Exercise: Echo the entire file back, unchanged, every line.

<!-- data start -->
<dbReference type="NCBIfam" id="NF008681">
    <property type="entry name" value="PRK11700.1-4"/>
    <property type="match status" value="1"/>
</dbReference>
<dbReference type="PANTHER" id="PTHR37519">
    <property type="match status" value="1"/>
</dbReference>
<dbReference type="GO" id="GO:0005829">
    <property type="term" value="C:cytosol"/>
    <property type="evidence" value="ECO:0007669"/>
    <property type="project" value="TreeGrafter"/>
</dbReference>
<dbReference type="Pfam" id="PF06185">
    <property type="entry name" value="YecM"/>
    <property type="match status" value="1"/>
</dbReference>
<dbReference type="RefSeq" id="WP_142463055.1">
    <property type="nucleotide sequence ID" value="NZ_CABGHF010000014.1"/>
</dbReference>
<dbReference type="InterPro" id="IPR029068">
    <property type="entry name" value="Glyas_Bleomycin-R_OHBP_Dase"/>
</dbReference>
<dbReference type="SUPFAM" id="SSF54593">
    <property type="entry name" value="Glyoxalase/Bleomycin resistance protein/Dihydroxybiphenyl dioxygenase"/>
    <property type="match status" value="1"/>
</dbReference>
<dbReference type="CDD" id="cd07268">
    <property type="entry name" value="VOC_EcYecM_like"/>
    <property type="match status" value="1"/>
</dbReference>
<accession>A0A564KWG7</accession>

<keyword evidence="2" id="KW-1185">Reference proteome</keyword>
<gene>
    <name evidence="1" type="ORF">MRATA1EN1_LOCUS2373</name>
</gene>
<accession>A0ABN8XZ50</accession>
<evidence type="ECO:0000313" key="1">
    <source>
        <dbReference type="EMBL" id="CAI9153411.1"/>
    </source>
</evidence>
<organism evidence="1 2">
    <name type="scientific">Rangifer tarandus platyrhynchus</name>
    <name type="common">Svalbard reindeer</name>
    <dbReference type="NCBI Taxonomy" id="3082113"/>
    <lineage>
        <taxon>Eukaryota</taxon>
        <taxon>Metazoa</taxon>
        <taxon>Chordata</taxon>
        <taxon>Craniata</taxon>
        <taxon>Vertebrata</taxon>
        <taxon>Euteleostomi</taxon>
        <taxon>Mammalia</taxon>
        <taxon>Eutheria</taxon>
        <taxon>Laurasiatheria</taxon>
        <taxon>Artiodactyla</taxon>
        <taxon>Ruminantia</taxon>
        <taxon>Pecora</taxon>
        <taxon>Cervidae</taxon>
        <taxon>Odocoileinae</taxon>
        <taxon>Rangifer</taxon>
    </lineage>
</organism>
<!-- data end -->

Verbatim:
<dbReference type="NCBIfam" id="NF008681">
    <property type="entry name" value="PRK11700.1-4"/>
    <property type="match status" value="1"/>
</dbReference>
<dbReference type="PANTHER" id="PTHR37519">
    <property type="match status" value="1"/>
</dbReference>
<dbReference type="GO" id="GO:0005829">
    <property type="term" value="C:cytosol"/>
    <property type="evidence" value="ECO:0007669"/>
    <property type="project" value="TreeGrafter"/>
</dbReference>
<dbReference type="Pfam" id="PF06185">
    <property type="entry name" value="YecM"/>
    <property type="match status" value="1"/>
</dbReference>
<dbReference type="RefSeq" id="WP_142463055.1">
    <property type="nucleotide sequence ID" value="NZ_CABGHF010000014.1"/>
</dbReference>
<dbReference type="InterPro" id="IPR029068">
    <property type="entry name" value="Glyas_Bleomycin-R_OHBP_Dase"/>
</dbReference>
<dbReference type="SUPFAM" id="SSF54593">
    <property type="entry name" value="Glyoxalase/Bleomycin resistance protein/Dihydroxybiphenyl dioxygenase"/>
    <property type="match status" value="1"/>
</dbReference>
<dbReference type="CDD" id="cd07268">
    <property type="entry name" value="VOC_EcYecM_like"/>
    <property type="match status" value="1"/>
</dbReference>
<accession>A0A564KWG7</accession>

<keyword evidence="2" id="KW-1185">Reference proteome</keyword>
<gene>
    <name evidence="1" type="ORF">MRATA1EN1_LOCUS2373</name>
</gene>
<accession>A0ABN8XZ50</accession>
<evidence type="ECO:0000313" key="1">
    <source>
        <dbReference type="EMBL" id="CAI9153411.1"/>
    </source>
</evidence>
<organism evidence="1 2">
    <name type="scientific">Rangifer tarandus platyrhynchus</name>
    <name type="common">Svalbard reindeer</name>
    <dbReference type="NCBI Taxonomy" id="3082113"/>
    <lineage>
        <taxon>Eukaryota</taxon>
        <taxon>Metazoa</taxon>
        <taxon>Chordata</taxon>
        <taxon>Craniata</taxon>
        <taxon>Vertebrata</taxon>
        <taxon>Euteleostomi</taxon>
        <taxon>Mammalia</taxon>
        <taxon>Eutheria</taxon>
        <taxon>Laurasiatheria</taxon>
        <taxon>Artiodactyla</taxon>
        <taxon>Ruminantia</taxon>
        <taxon>Pecora</taxon>
        <taxon>Cervidae</taxon>
        <taxon>Odocoileinae</taxon>
        <taxon>Rangifer</taxon>
    </lineage>
</organism>